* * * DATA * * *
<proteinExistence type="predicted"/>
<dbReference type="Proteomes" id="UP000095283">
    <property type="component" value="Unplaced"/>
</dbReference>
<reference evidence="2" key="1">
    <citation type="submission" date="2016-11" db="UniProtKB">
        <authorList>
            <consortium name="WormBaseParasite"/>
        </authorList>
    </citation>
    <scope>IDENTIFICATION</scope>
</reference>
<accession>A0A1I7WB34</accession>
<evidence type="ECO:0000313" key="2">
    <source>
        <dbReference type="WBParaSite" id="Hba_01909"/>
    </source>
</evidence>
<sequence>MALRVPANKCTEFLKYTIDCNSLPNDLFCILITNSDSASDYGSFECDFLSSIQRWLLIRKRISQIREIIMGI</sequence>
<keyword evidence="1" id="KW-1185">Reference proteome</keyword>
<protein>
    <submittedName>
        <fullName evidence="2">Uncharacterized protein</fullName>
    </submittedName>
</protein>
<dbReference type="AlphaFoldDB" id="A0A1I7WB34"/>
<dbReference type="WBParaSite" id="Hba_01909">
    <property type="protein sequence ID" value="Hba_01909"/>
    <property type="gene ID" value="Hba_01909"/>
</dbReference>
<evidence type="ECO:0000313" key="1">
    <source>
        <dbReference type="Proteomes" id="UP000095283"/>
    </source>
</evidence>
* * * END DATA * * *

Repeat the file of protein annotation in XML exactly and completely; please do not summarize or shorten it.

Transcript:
<proteinExistence type="predicted"/>
<dbReference type="Proteomes" id="UP000095283">
    <property type="component" value="Unplaced"/>
</dbReference>
<reference evidence="2" key="1">
    <citation type="submission" date="2016-11" db="UniProtKB">
        <authorList>
            <consortium name="WormBaseParasite"/>
        </authorList>
    </citation>
    <scope>IDENTIFICATION</scope>
</reference>
<accession>A0A1I7WB34</accession>
<evidence type="ECO:0000313" key="2">
    <source>
        <dbReference type="WBParaSite" id="Hba_01909"/>
    </source>
</evidence>
<sequence>MALRVPANKCTEFLKYTIDCNSLPNDLFCILITNSDSASDYGSFECDFLSSIQRWLLIRKRISQIREIIMGI</sequence>
<keyword evidence="1" id="KW-1185">Reference proteome</keyword>
<protein>
    <submittedName>
        <fullName evidence="2">Uncharacterized protein</fullName>
    </submittedName>
</protein>
<dbReference type="AlphaFoldDB" id="A0A1I7WB34"/>
<dbReference type="WBParaSite" id="Hba_01909">
    <property type="protein sequence ID" value="Hba_01909"/>
    <property type="gene ID" value="Hba_01909"/>
</dbReference>
<evidence type="ECO:0000313" key="1">
    <source>
        <dbReference type="Proteomes" id="UP000095283"/>
    </source>
</evidence>